Erik A. Sanjuro: Erik A. Sanjuro is a Ph.D. student in political science at the University of Southern California. His specialty areas are in American Government and Political Communication.
The 1990s are supposed to be a high time for gay male culture. Groups like the Human Rights Campaign and Lambda Legal Defense are knocking down homophobic laws left and right. There are a record number of gay characters on television. Even the specter of AIDS has somewhat lessened thanks to new hope from improved medications.
Not everyone is pleased with how things are going, however, as GAY MEN AT THE MILLENNIUM clearly shows. The book, a collection of short excerpts from a diverse group of gay men from all walks of life, shows that under the glossy veneer of mainstream gay culture there lies a great deal of disagreement over where we as a group should turn next.
GAY MEN AT THE MILLENNIUM reads a great deal like the proceedings of a support group, with each contributor speaking to a different concern about being gay in the 1990s. Every author is persuasive in his own way, some using logic and statistics, with others relying upon the power of raw emotion to convey their main points. The language is informal, at times even obscene, which only adds to the reader's sensation that they are being spoken to directly by the authors.
Editor Michael Lowenthal has chosen to break his collection into three sections: sex, spirit and community. Each section contains numerous perspectives on what life is like today for gay men.
Lowenthal states in the introduction that “the gay movement is in mid-life crisis.” (6) Those who led the fights from the 1950s up till today have grown old or weary of the process. The time is right for a new generation to step forward and assume control of the gay cause. However, as several authors in the book point out, the younger generation has not yet risen to the task.
Perhaps due in part to this lack of clear leadership, there is a great deal of argument over where we as a group should move next. There is no clearer example of this crisis of consensus than in the area of sex.
“There has never been, I suspect, a society as obsessed with sex and as ignorant as ours,” poet Michael Lassell harshly states. (21) We need to embrace sex, he argues, in order to connect with our creative sides.
Author Michael Bronski takes gay men to task for being unable to talk about sex in a meaningful way. “The irony is that while talk about sex has always been a salient, vital part of gay male culture, honest discussion about sex is as scarce as good acting in a porno movie,” declares Bronski in the scathing tone he employs throughout his piece.
When it comes to the issue of AIDS, there is little agreement either. While journalist Jesse Green rues the second wave phenomenon of new HIV infections, former porn star Scott O'Hara proudly states that he engages in unprotected sex with multiple partners. Green explains why more and more gay males are having unprotected sex in the ‘90s in his brilliant piece “Flirting With Disaster.”
Many gay men feel they are doomed to eventually get AIDS, Green says, and ignore condoms in order to speed up what they believe to be the inevitable. There is also the problem of the idolization in gay culture of HIV-positive males. Green believes that this glamorizing of a fatal disease has added greatly to this current generation's lack of fear of AIDS.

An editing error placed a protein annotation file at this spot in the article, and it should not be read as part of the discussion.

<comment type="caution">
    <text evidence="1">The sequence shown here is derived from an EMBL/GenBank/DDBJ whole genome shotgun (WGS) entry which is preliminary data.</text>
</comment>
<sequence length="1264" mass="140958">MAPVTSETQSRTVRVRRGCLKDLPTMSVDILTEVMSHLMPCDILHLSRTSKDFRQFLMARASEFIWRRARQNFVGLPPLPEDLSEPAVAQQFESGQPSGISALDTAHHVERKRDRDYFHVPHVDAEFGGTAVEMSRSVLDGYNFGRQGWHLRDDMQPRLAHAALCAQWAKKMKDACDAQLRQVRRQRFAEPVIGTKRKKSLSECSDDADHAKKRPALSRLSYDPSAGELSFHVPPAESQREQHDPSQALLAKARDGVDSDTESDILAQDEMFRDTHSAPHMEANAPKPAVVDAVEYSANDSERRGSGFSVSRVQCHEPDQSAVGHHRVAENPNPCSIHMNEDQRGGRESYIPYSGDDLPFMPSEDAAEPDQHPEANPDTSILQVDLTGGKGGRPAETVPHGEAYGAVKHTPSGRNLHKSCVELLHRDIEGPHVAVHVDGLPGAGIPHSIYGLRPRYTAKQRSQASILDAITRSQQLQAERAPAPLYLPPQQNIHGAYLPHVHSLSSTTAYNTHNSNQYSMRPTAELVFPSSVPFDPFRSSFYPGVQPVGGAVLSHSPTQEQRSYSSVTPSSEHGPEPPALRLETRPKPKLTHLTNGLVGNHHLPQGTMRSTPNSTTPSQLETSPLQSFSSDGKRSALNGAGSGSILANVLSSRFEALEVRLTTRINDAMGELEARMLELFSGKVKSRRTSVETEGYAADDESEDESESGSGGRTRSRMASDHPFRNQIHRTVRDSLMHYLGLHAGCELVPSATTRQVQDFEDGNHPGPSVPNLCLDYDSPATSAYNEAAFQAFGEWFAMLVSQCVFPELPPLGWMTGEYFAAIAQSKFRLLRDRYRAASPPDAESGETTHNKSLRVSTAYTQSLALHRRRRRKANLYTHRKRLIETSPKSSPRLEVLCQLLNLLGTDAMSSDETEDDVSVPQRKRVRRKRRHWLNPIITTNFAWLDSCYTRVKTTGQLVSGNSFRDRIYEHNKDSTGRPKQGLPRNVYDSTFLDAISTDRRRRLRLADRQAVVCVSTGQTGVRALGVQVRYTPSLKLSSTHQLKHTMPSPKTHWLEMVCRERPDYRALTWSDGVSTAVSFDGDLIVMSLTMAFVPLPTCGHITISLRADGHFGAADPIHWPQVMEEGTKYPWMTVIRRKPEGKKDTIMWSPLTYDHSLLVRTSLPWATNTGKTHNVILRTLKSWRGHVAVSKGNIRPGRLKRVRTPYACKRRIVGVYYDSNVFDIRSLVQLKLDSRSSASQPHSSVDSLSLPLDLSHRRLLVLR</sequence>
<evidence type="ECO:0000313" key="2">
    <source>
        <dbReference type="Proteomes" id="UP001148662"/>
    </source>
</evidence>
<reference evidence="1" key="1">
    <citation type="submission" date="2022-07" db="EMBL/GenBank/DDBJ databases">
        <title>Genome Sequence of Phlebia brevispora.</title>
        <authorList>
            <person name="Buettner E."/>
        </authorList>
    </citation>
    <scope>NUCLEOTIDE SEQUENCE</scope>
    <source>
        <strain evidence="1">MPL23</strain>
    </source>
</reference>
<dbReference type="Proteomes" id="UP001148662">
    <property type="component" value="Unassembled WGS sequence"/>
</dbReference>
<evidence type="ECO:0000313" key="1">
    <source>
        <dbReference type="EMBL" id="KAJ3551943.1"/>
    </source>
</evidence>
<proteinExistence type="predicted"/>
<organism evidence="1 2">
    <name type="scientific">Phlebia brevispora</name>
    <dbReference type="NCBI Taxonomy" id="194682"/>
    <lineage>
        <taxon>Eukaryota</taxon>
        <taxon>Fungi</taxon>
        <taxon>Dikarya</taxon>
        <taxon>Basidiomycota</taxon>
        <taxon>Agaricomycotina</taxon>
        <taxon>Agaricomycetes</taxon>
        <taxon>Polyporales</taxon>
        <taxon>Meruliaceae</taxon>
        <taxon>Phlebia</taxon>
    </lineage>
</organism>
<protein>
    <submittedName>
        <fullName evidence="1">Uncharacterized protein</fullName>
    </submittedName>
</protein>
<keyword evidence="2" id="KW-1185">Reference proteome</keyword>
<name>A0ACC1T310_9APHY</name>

The next issue tackled by the book is less emotional but equally important, that of fidelity. Novelist G.D. Travers Scott and Out columnist Michelangelo Signorile provide compelling evidence that both monogamous and open relationships can work. Scott offers a list of levels of monogamy and invites couples to choose the one best for them.
Signorile complains that it is difficult to remain in a relationship when so much of gay culture is based on being single. “The gay male focus on singledom affects in a big way how gay men interact on a daily basis,” he states. Those gays who have no sex or money to offer are virtually invisible in our culture, Signorile writes, which gives young gay men the impression that they are fated to wind up alone and lonely once they are no longer in their sexual prime.
Religion has historically been seen by gay men as the seed of oppression, Lowenthal notes in the introduction to his book's section on spirit. As more and more gay priests and rabbis have come out, however, and as the church itself has become more accepting of gays and lesbians, so too have the attitudes of gay Americans changed about spirituality.
Gays have historically been seen as being very spiritual people, pioneering gay activist Harry Hay points out in his piece “Remarks on the 3rd Gender.” We need to reclaim “our own sense of an ancient and historical legitimacy,” says Hay, who cites the Native American berdache as an example of a culture in which gays were active in their group's spiritual life.
Log Cabin Republican Bruce Bawer discusses how conservative Christians like Pat Robertson have perverted the teachings of Christ by attacking gays and lesbians. We need to take the Bible back from these hate mongers, he says.
Author Andrew Sullivan and Rabbi Yaakov Levado, a pseudonym, discuss how difficult it has been for them to accept their gay identities while remaining faithful to their respective faiths. Sullivan concludes that gay love is not against the teachings of Jesus. Levado, a practicing rabbi, concludes that since God had decided to make him gay it must also be acceptable for him to find a male lover.